Broomhall was born in Chefoo (Yantai), China, the son of Benjamin Charles Broomhall and Marion Broomhall of the Baptist Missionary Society and grandson of Benjamin Broomhall. He was educated at the Chefoo School and in England at Monkton Combe, Bath, and at the London Hospital, where he received his medical training.
He joined the China Inland Mission (CIM) and sailed for China in 1938. In 1942 married Theodora Janet Churchill. They began pioneer work among the Nosu tribe in southwest China, but soon the Sino-Japanese War forced them to flee to India.
After the war they spent four more years among the Nosu doing medical and evangelistic work. In 1951 they and their four daughters were expelled from China by the Communists after several months of house arrest.
Broomhall then explored the possibility of the CIM doing medical work in Thailand, which led to the founding of three hospitals. He also pioneered for 11 years among the Mangyan people on the island of Mindoro in the Philippines, mastering the Tagalog language and laying the foundation for a strong church. In 1988 he paid a return visit to Nosuland and met the grandchildren of early converts.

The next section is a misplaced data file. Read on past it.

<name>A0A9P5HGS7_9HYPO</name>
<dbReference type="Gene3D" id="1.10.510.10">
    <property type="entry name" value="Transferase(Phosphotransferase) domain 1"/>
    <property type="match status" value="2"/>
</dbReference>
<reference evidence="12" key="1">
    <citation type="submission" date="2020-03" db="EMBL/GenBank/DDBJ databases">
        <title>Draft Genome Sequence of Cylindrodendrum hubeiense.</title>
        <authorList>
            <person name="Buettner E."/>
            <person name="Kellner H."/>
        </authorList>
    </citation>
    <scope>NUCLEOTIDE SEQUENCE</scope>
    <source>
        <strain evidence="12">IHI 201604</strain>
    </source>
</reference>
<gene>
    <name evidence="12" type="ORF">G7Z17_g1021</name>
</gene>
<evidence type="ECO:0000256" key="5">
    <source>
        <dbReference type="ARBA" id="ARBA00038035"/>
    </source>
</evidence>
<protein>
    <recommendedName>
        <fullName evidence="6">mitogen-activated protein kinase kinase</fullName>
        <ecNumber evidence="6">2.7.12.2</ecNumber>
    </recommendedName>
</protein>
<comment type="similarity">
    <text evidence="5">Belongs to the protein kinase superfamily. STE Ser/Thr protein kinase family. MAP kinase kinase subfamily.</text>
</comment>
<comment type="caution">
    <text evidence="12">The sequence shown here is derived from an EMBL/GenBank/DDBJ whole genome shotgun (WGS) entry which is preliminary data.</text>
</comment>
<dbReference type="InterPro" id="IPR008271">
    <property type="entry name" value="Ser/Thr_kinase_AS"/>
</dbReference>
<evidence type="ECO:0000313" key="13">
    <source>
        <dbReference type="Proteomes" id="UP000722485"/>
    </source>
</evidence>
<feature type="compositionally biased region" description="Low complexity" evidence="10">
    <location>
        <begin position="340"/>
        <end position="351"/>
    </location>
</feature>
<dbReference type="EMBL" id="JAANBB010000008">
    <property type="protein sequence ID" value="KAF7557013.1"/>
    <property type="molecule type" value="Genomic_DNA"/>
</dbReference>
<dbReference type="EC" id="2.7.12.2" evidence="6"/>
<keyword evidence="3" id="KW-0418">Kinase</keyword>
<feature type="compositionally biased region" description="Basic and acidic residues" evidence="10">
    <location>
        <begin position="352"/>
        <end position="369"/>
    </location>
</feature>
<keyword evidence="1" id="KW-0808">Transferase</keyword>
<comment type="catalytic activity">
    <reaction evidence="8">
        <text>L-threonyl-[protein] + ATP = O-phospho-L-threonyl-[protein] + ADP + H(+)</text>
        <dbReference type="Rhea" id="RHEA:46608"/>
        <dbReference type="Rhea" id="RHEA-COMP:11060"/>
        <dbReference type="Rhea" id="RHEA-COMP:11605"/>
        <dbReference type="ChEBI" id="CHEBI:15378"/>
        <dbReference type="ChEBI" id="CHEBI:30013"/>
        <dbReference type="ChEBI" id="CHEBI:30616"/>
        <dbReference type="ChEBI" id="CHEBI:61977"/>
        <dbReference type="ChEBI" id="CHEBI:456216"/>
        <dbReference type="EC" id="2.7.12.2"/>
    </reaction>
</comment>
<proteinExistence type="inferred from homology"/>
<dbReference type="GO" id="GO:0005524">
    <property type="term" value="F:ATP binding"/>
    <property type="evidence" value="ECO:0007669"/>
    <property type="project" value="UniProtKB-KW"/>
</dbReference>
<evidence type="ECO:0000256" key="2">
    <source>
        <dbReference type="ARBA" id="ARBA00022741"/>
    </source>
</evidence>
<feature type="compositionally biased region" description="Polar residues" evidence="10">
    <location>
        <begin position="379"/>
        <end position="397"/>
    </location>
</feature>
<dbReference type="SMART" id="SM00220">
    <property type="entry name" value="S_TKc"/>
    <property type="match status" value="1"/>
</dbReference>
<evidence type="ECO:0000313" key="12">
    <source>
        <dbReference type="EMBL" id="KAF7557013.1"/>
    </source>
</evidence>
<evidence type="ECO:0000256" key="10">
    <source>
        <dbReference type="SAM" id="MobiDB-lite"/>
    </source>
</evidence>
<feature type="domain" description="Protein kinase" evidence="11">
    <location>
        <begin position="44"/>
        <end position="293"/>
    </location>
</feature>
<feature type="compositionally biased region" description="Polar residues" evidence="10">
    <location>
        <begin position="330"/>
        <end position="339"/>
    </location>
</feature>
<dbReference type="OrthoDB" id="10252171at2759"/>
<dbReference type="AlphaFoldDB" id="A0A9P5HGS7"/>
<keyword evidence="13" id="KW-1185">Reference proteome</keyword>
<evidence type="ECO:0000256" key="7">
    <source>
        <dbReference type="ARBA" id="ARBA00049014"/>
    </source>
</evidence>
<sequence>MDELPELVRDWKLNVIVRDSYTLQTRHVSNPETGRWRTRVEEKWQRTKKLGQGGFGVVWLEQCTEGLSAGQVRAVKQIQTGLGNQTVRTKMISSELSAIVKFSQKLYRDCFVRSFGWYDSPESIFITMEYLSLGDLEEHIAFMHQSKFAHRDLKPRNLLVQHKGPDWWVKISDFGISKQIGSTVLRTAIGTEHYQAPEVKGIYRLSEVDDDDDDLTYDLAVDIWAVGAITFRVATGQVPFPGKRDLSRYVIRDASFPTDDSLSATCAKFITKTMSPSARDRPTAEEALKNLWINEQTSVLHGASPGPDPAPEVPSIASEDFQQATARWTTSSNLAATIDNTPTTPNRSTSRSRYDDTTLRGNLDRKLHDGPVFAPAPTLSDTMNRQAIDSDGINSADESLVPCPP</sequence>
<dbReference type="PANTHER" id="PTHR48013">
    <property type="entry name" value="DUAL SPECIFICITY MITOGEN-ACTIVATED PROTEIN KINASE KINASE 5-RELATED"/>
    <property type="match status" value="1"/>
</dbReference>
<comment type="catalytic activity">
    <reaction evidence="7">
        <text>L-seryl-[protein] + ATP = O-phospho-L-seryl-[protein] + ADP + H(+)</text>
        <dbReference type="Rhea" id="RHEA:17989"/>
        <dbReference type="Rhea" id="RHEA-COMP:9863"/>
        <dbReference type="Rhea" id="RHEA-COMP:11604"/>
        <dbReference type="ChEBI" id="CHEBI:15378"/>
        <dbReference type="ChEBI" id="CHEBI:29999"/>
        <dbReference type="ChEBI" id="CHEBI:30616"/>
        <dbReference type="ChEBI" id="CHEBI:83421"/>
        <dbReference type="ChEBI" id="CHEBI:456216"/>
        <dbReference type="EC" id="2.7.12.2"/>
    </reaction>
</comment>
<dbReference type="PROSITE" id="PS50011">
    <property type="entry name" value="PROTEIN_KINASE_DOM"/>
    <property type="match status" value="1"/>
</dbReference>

This article is reprinted from Biographical Dictionary of Christian Missions, Macmillan Reference USA, copyright (c) 1998 Gerald H. Anderson, by permission of The Gale Group; Wm. B. Eerdmans Publishing Co., Grand Rapids, Michigan. All rights reserved.
Anthony James Broomhall, Strong Tower (1947), Strong Man’s Prey (1953), Fields for Reaping (1953), Time for Action (1956), and his seven volume magnum opus, Hudson Taylor and China’s Open Century (1989). Obituaries in Fast Asia Millions, October-December 1994, pp.87, 88, and in Overseas Missionary Fellowship’s Pray for China Fellowship, September 1994, pp. 1, 2.